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Scott McKay is a Toronto strategist, writer, creative director, patient manager, half-baked photographer and forcibly retired playwright.

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    "They had their cynical code worked out. The public are swine; advertising is the rattling of a stick inside a swill-bucket."

          – George Orwell






    "Advertising – a judicious mix of flattery and threats."

          – Northrop Frye






    "Chess is as an elaborate a waste of time as has ever been devised outside an advertising agency."

          – Raymond Chandler


    Entries in DRTV (5)


    ego to san francisco

    At the end of the weekend I'm heading to the 2010 DMA Conference, this year being held in San Francisco. It's the world's biggest hoedown of direct marketing geeks, clients, agency types and bitter creatives, capped on Tuesday evening by the ECHO Awards, the Oscars of response.

    I hope to find some nuggets in the deluge of conference sessions; given the global attendance, there's got to be people there with something interesting to say. There's so much confusion, fear, rethinking, innovation and experimentation in our business right now; it's an ever-embiggening crisatunity from which to learn. 

    However, on a more personal level, I'm focused on a few short hours of the whole thing, because the DRTV spot we did last fall is a finalist for a Gold award. And no, we didn't create it to win awards. You can't, not in a category where every dollar you raise actually has an impact on people who have virtually nothing. (Well, I suppose you could, but if that person is you I don't want to meet you.) We simply tried to be smart and innovative in an undifferentiated category, as a means of increasing our effectiveness. It's all about the clicks and calls, and we did pretty well at that.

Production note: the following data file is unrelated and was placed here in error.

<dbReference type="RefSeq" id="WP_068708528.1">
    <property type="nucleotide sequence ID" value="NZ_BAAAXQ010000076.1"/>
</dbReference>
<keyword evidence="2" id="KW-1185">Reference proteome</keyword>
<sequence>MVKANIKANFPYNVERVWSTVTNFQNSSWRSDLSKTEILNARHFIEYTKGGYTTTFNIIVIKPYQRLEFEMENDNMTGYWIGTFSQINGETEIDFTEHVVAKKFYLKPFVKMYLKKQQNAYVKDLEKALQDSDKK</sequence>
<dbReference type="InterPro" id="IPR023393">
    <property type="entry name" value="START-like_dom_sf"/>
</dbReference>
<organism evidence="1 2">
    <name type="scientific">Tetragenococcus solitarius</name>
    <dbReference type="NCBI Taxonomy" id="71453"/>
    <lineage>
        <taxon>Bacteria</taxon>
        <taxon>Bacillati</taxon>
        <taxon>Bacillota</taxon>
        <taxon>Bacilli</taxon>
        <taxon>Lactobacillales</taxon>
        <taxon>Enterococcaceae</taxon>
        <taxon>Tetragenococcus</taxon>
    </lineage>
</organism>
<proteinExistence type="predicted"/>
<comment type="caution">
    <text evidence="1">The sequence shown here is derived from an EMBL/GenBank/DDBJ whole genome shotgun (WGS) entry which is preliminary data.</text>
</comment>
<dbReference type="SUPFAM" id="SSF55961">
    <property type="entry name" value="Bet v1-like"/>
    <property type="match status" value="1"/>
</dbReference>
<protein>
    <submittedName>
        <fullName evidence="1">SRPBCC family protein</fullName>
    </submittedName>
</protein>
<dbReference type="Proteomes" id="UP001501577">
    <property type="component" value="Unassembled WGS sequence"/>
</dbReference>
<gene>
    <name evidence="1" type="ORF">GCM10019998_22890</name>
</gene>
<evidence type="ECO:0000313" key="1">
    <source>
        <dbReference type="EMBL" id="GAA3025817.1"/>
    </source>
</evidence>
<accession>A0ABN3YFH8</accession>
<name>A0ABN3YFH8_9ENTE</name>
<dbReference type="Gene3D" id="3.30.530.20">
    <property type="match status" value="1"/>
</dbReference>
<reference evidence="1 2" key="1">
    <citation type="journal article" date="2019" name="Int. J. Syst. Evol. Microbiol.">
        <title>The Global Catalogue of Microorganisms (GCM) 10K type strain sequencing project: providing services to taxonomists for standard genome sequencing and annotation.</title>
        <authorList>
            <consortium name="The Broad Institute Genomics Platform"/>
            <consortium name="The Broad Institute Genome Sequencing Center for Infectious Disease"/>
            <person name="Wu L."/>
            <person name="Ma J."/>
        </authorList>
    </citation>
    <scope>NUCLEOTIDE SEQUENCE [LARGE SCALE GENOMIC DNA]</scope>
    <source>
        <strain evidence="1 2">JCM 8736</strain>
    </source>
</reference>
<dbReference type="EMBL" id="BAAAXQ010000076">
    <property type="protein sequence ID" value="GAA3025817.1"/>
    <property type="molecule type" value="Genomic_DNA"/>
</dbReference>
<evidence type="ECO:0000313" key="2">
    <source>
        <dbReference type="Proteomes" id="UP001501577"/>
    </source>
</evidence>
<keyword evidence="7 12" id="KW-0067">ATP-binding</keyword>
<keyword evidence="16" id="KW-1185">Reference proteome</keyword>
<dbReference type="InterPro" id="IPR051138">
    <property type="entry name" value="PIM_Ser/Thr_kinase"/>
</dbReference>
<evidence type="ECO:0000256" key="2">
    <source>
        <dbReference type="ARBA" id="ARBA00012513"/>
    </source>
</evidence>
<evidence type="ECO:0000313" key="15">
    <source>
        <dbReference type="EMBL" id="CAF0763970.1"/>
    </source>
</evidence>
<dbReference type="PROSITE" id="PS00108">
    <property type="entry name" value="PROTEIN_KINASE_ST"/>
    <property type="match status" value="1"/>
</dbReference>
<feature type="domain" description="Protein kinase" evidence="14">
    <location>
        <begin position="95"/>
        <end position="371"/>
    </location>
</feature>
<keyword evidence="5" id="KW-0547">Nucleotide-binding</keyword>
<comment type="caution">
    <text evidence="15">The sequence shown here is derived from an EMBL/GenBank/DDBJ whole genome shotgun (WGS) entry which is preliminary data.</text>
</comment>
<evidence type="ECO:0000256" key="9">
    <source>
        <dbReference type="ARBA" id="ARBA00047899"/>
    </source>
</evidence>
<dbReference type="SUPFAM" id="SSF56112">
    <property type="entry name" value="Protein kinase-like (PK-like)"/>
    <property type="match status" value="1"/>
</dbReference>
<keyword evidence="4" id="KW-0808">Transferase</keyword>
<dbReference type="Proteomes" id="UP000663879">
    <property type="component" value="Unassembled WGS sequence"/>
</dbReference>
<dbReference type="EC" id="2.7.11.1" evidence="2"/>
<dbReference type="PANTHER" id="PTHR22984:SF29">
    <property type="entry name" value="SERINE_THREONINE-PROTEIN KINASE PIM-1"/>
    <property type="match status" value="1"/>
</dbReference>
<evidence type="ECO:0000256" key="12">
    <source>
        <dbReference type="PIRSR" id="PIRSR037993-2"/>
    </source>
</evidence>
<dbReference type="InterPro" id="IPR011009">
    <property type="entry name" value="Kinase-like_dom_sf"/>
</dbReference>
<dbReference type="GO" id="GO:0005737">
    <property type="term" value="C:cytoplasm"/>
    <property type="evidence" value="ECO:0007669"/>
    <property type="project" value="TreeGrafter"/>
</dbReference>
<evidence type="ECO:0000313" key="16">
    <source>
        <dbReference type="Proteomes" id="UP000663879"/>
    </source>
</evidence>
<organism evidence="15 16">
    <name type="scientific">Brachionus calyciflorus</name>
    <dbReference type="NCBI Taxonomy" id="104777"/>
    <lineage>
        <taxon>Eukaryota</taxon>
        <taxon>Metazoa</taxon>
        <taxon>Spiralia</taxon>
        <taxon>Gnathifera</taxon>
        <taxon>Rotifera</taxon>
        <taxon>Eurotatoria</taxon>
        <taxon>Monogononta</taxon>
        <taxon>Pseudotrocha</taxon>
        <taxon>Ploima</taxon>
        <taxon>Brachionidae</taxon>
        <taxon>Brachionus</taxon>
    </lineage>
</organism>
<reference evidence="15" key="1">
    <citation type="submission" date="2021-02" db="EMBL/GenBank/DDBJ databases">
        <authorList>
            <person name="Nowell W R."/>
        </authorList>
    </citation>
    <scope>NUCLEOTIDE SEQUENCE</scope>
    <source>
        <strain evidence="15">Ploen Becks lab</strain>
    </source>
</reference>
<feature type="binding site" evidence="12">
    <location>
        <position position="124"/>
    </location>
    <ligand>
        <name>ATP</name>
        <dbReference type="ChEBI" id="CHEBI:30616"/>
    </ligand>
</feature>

Yes, it's an honour just to be nominated; it's a thrill just to make the playoffs. And knowing that we've won at least a Bronze is similarly great, as it rewards the strong combination of strategy, creative and results we were able to put together for that spot. But a Gold would reflect the amazing dedication and commitment of a big group of people who made it happen.

    But, damn it, I have an ego and I also want to win for purely selfish reasons. And if that makes me history's greatest monster, so be it.


    "It's, um, what's his name, he bought, um, some product"

    It's easy for us direct response folk to get fooled by cool. Yes, we want results, but we also want to do amazing ground-breaking work. We want awards. We want to be funny. We want millions of views on Youtube. And we view work, even direct response work, through that lens.

    By that standard, the most effective and perhaps longest running TV spot in Canadian history doesn't measure up.

    Yes. "It's Patrick, he bought life insurance!"

    When it aired, it was pretty mainstream in terms of the clothes, the lighting, the announcer-y stuff, so it didn't feel like the museum piece it does to you now. But it sure as hell didn't break any ground culturally or artistically. (For some reason, I think it was adapted from Belgian creative.)

    It just made so much money for Norwich Union insurance that they kept running it, year after year; the variations and tests ran well into this millennium. It was mind-bogglingly successful.